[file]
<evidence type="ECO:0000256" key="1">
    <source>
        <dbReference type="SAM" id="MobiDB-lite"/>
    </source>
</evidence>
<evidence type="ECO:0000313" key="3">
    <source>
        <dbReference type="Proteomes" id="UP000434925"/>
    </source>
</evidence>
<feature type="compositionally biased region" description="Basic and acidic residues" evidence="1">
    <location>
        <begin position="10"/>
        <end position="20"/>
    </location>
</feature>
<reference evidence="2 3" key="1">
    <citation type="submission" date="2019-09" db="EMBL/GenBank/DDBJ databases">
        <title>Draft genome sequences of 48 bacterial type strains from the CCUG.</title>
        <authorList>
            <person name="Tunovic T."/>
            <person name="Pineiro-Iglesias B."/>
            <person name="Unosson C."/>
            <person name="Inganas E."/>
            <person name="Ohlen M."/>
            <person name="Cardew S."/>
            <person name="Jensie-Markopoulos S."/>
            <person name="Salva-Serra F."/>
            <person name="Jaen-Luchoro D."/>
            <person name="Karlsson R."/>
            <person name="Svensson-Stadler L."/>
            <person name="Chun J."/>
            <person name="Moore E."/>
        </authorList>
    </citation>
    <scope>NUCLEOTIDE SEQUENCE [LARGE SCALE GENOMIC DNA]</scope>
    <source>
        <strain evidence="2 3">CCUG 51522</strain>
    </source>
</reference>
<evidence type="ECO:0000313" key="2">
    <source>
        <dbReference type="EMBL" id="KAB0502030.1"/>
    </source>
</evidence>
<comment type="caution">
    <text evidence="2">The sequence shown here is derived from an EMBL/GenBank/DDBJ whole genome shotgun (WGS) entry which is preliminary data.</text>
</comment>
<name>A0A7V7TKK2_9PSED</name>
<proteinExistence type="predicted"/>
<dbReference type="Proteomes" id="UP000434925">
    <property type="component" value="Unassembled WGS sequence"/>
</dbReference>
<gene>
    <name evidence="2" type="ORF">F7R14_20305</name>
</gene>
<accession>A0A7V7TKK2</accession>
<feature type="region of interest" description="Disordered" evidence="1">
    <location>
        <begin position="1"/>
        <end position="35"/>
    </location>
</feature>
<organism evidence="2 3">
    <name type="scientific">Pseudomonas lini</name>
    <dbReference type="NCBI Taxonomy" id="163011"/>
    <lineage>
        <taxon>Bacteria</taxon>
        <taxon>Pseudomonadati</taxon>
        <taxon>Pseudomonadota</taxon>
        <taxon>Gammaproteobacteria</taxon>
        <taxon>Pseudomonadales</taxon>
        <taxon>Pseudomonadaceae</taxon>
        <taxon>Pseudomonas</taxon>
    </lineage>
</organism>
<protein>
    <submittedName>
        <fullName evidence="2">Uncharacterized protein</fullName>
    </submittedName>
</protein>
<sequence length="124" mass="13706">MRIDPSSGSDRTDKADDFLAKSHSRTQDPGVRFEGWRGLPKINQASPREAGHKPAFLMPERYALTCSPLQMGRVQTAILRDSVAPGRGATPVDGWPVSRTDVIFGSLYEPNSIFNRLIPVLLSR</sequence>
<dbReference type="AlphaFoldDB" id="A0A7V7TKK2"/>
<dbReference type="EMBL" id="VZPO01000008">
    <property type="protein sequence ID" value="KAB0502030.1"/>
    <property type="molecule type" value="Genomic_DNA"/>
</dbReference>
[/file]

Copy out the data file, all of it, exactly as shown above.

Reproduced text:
<evidence type="ECO:0000256" key="1">
    <source>
        <dbReference type="SAM" id="MobiDB-lite"/>
    </source>
</evidence>
<evidence type="ECO:0000313" key="3">
    <source>
        <dbReference type="Proteomes" id="UP000434925"/>
    </source>
</evidence>
<feature type="compositionally biased region" description="Basic and acidic residues" evidence="1">
    <location>
        <begin position="10"/>
        <end position="20"/>
    </location>
</feature>
<reference evidence="2 3" key="1">
    <citation type="submission" date="2019-09" db="EMBL/GenBank/DDBJ databases">
        <title>Draft genome sequences of 48 bacterial type strains from the CCUG.</title>
        <authorList>
            <person name="Tunovic T."/>
            <person name="Pineiro-Iglesias B."/>
            <person name="Unosson C."/>
            <person name="Inganas E."/>
            <person name="Ohlen M."/>
            <person name="Cardew S."/>
            <person name="Jensie-Markopoulos S."/>
            <person name="Salva-Serra F."/>
            <person name="Jaen-Luchoro D."/>
            <person name="Karlsson R."/>
            <person name="Svensson-Stadler L."/>
            <person name="Chun J."/>
            <person name="Moore E."/>
        </authorList>
    </citation>
    <scope>NUCLEOTIDE SEQUENCE [LARGE SCALE GENOMIC DNA]</scope>
    <source>
        <strain evidence="2 3">CCUG 51522</strain>
    </source>
</reference>
<evidence type="ECO:0000313" key="2">
    <source>
        <dbReference type="EMBL" id="KAB0502030.1"/>
    </source>
</evidence>
<comment type="caution">
    <text evidence="2">The sequence shown here is derived from an EMBL/GenBank/DDBJ whole genome shotgun (WGS) entry which is preliminary data.</text>
</comment>
<name>A0A7V7TKK2_9PSED</name>
<proteinExistence type="predicted"/>
<dbReference type="Proteomes" id="UP000434925">
    <property type="component" value="Unassembled WGS sequence"/>
</dbReference>
<gene>
    <name evidence="2" type="ORF">F7R14_20305</name>
</gene>
<accession>A0A7V7TKK2</accession>
<feature type="region of interest" description="Disordered" evidence="1">
    <location>
        <begin position="1"/>
        <end position="35"/>
    </location>
</feature>
<organism evidence="2 3">
    <name type="scientific">Pseudomonas lini</name>
    <dbReference type="NCBI Taxonomy" id="163011"/>
    <lineage>
        <taxon>Bacteria</taxon>
        <taxon>Pseudomonadati</taxon>
        <taxon>Pseudomonadota</taxon>
        <taxon>Gammaproteobacteria</taxon>
        <taxon>Pseudomonadales</taxon>
        <taxon>Pseudomonadaceae</taxon>
        <taxon>Pseudomonas</taxon>
    </lineage>
</organism>
<protein>
    <submittedName>
        <fullName evidence="2">Uncharacterized protein</fullName>
    </submittedName>
</protein>
<sequence length="124" mass="13706">MRIDPSSGSDRTDKADDFLAKSHSRTQDPGVRFEGWRGLPKINQASPREAGHKPAFLMPERYALTCSPLQMGRVQTAILRDSVAPGRGATPVDGWPVSRTDVIFGSLYEPNSIFNRLIPVLLSR</sequence>
<dbReference type="AlphaFoldDB" id="A0A7V7TKK2"/>
<dbReference type="EMBL" id="VZPO01000008">
    <property type="protein sequence ID" value="KAB0502030.1"/>
    <property type="molecule type" value="Genomic_DNA"/>
</dbReference>